|Freight Charges||• Buyer is responsible for freight charges.||• Seller is responsible for freight charges or uses its own trucks.|
|Price||• Price of produce does not include freight charges.||• Price of produce includes freight charges.|
|Title||• Title passes to the buyer once the truck leaves the shipping dock.||• Title passes to the buyer upon unloading at the arrival destination.|
• Warranty of suitable shipping condition applies. Seller warrants the produce will arrive at the destination without excessive deterioration.• If produce has abnormally deteriorated, the Buyer is entitled to damages.
• The Seller is only responsible for deterioration in transit to the agreed contract destination.
• Warranty of suitable shipping condition does not apply.• Produce must meet the specified grade at destination.
See Risks of Delivered Sales Below
2. Risk of Delivered Sales
The warranty of suitable shipping condition does not apply to delivered sales, and we do not recommend that Sellers sell produce on a delivered basis. The risk that the produce will not make the actual grade on arrival is too great. We recommend that Sellers who deliver produce to their customers use the sales terms of FOB as to grade, quality, and condition, and delivered as to price. This can be accomplished by using one of two options when documenting the sales. First, under terms of sale, list FOB sale at delivered price or second, under terms of sale, list FOB Shipping Point, and when listing the price, make sure it is clear that the price is delivered by placing the term Delivered at the top of the column that lists the prices or next to the price. For example, $12.50 Delivered.
3. FOB Acceptance.
In an “FOB acceptance” sale, the buyer accepts the produce at shipping point, rather than at destination. The buyer may not reject the shipment thereafter, but may assert a claim for damages against the buyer if the produce sustains abnormal deterioration under normal transportation conditions. In other words, the warranty of suitable shipping condition applies to an “FOB acceptance” sale.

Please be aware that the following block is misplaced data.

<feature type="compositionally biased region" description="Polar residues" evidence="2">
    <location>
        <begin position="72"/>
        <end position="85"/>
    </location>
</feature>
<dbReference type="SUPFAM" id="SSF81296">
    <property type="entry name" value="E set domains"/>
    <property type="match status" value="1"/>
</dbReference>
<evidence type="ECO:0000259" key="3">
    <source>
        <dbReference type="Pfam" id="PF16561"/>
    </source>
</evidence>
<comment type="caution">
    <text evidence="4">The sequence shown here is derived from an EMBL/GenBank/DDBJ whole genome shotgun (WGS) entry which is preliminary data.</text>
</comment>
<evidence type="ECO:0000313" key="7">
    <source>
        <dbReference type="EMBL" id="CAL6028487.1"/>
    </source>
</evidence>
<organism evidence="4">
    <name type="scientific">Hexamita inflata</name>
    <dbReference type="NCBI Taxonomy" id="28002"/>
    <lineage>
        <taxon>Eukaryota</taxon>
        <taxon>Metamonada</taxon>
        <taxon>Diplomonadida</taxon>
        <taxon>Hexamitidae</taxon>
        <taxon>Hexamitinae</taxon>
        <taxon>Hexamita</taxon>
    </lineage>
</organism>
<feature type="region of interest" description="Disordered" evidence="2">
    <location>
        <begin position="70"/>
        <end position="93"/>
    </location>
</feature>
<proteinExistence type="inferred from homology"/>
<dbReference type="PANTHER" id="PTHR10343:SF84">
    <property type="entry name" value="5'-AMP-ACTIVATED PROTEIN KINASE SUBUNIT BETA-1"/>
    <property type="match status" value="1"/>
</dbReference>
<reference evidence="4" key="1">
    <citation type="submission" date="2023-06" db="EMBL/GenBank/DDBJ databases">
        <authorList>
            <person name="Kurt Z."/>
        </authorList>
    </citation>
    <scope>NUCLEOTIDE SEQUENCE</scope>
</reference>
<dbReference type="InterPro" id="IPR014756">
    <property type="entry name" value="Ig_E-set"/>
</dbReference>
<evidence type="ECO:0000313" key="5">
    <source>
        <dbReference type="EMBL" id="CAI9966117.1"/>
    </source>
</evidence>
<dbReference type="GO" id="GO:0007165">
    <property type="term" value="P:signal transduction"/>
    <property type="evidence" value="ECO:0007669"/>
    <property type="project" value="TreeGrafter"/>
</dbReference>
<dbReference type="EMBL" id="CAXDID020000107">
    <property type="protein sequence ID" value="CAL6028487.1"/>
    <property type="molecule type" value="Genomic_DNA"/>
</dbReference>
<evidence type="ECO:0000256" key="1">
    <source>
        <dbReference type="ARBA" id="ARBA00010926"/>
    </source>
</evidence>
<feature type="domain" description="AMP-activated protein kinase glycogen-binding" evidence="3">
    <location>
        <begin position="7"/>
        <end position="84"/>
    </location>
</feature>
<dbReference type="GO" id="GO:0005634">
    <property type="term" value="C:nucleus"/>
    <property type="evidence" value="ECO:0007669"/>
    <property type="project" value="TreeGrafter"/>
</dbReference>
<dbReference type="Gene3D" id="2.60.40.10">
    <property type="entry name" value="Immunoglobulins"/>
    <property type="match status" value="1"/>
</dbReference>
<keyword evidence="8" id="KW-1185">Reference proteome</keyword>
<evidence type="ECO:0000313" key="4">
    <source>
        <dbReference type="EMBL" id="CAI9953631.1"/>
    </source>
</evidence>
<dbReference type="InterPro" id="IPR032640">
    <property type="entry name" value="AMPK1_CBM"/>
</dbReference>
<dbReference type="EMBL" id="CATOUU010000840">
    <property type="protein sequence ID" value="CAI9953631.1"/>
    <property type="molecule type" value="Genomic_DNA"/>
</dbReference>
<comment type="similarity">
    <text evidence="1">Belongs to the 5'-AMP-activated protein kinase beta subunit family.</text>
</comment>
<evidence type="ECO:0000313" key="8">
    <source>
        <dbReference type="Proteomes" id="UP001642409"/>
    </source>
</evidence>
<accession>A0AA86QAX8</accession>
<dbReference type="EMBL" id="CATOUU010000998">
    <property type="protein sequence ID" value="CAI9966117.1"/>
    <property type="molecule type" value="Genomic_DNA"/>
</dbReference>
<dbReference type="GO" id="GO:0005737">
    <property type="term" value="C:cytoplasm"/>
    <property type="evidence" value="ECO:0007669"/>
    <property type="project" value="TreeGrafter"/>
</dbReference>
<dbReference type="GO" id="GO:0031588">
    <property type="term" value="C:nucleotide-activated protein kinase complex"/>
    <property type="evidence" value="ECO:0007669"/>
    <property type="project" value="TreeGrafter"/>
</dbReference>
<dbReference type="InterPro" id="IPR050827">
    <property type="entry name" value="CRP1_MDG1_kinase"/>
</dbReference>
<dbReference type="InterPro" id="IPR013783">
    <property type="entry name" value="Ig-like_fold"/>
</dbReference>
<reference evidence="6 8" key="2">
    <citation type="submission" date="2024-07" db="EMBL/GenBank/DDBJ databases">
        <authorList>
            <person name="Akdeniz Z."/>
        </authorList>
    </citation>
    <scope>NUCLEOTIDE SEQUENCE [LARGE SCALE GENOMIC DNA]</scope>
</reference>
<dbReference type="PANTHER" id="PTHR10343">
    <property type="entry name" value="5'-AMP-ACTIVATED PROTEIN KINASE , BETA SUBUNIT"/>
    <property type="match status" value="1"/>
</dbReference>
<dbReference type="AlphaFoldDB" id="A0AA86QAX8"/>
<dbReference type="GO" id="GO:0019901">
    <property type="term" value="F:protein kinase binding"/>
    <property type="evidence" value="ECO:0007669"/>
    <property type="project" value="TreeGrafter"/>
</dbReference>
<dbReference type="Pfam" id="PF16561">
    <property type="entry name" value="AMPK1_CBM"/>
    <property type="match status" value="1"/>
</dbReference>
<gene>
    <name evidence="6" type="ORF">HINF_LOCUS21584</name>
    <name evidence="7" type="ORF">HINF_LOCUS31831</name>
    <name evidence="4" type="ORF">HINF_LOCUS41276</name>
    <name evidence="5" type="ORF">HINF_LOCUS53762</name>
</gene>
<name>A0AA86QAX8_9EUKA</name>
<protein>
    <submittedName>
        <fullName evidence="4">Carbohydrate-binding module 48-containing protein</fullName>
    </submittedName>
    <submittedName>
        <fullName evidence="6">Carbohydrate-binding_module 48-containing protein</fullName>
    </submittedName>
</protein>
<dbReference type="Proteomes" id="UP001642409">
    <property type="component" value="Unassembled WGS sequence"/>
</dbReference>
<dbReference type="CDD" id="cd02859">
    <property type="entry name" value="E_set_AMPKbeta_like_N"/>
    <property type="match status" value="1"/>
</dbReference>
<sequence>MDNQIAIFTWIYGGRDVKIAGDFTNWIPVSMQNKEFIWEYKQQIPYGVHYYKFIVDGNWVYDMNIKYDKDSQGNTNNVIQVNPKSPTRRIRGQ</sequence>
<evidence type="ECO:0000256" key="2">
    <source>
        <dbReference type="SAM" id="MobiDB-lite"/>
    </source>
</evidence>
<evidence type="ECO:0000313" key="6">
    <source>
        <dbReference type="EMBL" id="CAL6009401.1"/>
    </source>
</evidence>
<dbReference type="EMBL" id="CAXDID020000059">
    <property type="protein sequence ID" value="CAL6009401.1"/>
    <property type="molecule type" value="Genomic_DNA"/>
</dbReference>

4. F.O.B. Acceptance Final.
In an “FOB acceptance final” sale, on the other hand, the warranty of suitable shipping condition does not apply. The buyer accepts the produce at shipping point and may not reject it thereafter; the sale is “final.” The buyer may only seek recourse against the seller for a “material breach” of the contract, which is generally understood as a breach so significant that it effectively destroys the value of the contract.
5. Purchase After Inspection.
A “purchase after inspection” sale is exactly what it purports to be – a sale consummated after the buyer has had an opportunity to inspect the shipment. Here, the warranty of suitable shipping condition is waived. The buyer has no further right to reject the produce, nor may he claim damages from the seller if the produce fails to meet quality and condition standards upon arrival at destination. The theory here is that the buyer was under no obligation to purchase the produce but did so based upon his own inspection and determination of its suitable condition.
6. Shipping Point Inspection Final.
Similarly, in a “shipping point inspection final” sale, the buyer may not reject the shipment after the sale is consummated, nor may he assert a claim for damages against the seller based upon quality or condition of the produce. The distinction between this and a “purchase after inspection” sale is that the seller is required to obtain a Federal or Federal-State inspection to show that the produce meets the contract specifications, rather than simply relying upon the buyer’s inspection.
An inspection by the USDA certifies the quality and condition of produce shipped and supports breach of good delivery claims by receivers. An application for inspection may be made by any party financially interested in the produce or their agent. Shipping point inspections can be used to ensure that produce meets the marked description and provide shippers with a means of monitoring the quality of their produce being shipped. Receiving point inspections serve as proof of the damages claimed by receivers, support a carrier claim, and substantiate that produce dumped had no commercial value.